The different types of pedal kayaks

push pedals

Recently for fishing more than anything pedal kayaks have really been picking up speed and becoming more and more popular. There’s something about the ability to pedal and fish without having to take your hands and use a paddle that makes fishing on a kayak much easier and much more efficient.

However, with the increase in the number of pedal kayaks there has also been an increase in questions and different brands that have come out with different pedal systems.

Today we’re going to cover these pedal systems and discuss the difference between each and why you would want one over the other

If you want a list of the pedal kayaks out there be sure to check out our guide by clicking the link.

Starting up you need to know that there is a difference between rotational paddles and push pedals.

Traditionally kayak shops like native watercraft and be KC have used rotational paddles. Rotational paddles are pedals that are very similar to a bicycle that allows you to rotate and push the pedal system forward which then gives your kayak movement forward and backward. Now one of the biggest positives of rotational paddles has been the fact that they can go backward, with the advent of new pedal drives most of the pedal drives out there can now, in fact, go backward as well so this added feature is now the standard.

Rotational Pedals

rotational pedals

Where rotational pedals really excel however is the fact that you get more energy pushed out while you’re pedaling because of the rotational movements like on a bicycle if you stop pedaling there is still a couple of seconds of that energy pushing on the water. With a bicycle that energy might go on for some time however, with the pedal kayak because of the resistance of the water you might get half a second of extra push.

That extra second could mean the difference between a couple of kilometers versus only a few when you compare it to the other systems out there.

Push Pedals

push pedals

Now when we look at the push pedals which are pedal systems traditionally created by the Hobie company and used on all of their kayaks we see a stark difference. The push pedals work with you pushing in one direction against them and because your feet are strapped onto the pedals you pull back and push causing the kayak to move.

Some studies and unofficial tests have shown that these Hobie kayaks are slightly faster than rotational pedal systems however they do expend more energy than the rotational pedal system so if you are racing the Hobie the Hobie might get up in front of you. But at the end of the day when you’re looking at distance you will go farther with the rotational paddles.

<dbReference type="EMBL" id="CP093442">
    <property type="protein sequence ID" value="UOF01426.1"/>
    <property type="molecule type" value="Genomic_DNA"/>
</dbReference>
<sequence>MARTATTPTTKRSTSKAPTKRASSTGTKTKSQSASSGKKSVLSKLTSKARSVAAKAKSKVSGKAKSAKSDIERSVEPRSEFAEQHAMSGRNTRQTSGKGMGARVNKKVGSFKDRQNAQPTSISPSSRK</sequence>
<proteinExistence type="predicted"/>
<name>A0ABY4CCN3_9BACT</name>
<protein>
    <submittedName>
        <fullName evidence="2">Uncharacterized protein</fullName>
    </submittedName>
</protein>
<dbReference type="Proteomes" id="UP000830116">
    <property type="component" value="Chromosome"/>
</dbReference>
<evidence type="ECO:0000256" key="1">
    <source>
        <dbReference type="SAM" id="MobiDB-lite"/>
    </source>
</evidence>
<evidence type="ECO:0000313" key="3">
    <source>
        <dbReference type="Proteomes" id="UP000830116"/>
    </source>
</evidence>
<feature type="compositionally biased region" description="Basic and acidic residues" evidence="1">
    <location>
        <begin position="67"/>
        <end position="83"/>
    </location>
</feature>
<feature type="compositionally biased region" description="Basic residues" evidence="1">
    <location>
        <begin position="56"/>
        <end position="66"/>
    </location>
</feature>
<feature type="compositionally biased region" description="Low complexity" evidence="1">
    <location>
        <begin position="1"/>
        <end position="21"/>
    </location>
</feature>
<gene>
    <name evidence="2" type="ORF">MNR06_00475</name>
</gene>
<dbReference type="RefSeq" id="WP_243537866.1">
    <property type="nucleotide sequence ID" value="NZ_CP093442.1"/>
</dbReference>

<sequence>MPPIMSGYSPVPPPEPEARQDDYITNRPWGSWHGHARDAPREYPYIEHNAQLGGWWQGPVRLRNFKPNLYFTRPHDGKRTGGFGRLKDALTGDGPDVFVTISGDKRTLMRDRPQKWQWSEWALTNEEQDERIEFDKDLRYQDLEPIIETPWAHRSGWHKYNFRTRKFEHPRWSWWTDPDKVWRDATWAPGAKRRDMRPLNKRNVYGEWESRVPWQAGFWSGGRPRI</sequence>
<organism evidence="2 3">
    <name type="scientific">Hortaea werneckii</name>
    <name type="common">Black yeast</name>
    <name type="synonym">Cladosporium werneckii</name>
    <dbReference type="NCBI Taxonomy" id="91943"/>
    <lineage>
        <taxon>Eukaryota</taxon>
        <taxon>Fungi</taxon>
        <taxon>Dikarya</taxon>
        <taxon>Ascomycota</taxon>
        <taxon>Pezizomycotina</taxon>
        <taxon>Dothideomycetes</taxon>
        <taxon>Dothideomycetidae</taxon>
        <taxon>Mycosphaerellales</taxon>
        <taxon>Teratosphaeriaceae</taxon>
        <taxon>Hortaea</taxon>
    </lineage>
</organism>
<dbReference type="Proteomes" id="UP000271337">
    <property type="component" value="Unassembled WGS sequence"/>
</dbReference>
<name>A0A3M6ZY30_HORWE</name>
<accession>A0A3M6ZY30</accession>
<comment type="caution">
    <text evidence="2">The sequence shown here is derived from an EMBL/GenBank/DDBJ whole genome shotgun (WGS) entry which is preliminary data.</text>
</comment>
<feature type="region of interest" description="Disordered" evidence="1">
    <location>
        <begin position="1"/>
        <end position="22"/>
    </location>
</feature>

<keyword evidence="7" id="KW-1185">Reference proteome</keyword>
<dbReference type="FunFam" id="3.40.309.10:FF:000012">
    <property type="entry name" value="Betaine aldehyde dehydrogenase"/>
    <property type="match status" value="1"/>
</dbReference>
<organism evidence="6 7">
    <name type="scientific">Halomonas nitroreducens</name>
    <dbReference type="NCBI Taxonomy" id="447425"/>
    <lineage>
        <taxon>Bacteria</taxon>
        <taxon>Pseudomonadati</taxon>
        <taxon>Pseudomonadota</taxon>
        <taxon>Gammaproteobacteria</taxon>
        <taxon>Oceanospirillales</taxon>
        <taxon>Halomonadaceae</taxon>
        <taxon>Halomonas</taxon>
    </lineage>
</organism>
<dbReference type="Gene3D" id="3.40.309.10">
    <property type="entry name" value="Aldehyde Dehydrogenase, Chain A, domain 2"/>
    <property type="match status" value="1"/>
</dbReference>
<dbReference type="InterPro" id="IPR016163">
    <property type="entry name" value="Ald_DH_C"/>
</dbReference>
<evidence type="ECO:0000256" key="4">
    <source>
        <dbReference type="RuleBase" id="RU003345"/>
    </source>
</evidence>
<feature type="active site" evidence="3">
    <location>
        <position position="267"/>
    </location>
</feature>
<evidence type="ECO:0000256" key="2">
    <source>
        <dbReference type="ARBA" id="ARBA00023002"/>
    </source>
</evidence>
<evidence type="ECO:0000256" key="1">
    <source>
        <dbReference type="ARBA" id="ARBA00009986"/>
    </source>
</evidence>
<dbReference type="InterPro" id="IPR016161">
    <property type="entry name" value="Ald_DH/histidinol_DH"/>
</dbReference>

Our Recommendation

It is for this distinct purpose we recommend the rotational pedal system over the push pedal system because you do use a little bit less energy expenditure and over the long run you are less worn out when peddling, and when pedal fishing you don’t really need to win the race you just need to enjoy yourself in the outdoors.


Push Pedals

Now interestingly enough there are a bunch of different materials out there for these two pedal systems when we talk about the push pedal system most of the materials are Hobie base which is reinforced with anticorrosive materials that make sure that your pedal system does not wear out over time. You can get replacement parts directly from Hobie and usually these are a little more high quality but they reflect in their price which could be up to double the cost of a pedal kayak that uses rotational paddles.

Rotational Pedals


The materials to make a rotational paddle kayak are similar to those with the push pedal a lot of these, in an aluminum-based system that is rustproof and coated with extra dust coating that allows your system to avoid any type of wear tear or rust.

Lift Up System

Most of these pedal systems have a lock-in system that puts them into your kayak when you need to take them out or when you’re launching or docking your kayak you simply lift up this pedal system and it comes out of the kayak at a certain angle allowing you to dock your kayak and then release the clamps to bring the pedal system up.

This is incredibly efficient because it takes away the worry or chance that you might scrape or break your pedal system on the bottom of the lake or ocean floor where you are using it.

Wrapping up

Whichever pedal system you use were sure you’ll be happy the differences between the two are small however if you are more price conscience I would recommend the rotational paddle system.

If you are looking for the Cadillac of pedal systems there are many that argue that the push pedal system is the best one and most technically advanced one out there from Hobie.

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About Julian Thompson

cb787c59d2808e1f609076e790ca977e?s=90&d=mm&r=gCertifications: Certified Kayaking Instructor (AKA)
Education: American Kayak Association
Lives In: Denver Colorado

I am a kayaking expert/instructor who has been fishing for over 15 years. Fishing is my passion, but kayaking keeps me on the water. I love to share my knowledge of techniques and tips with others. I live in Colorado with my wife and two kids and own a small kayak rental business On Grand Lake where I rent and instruct.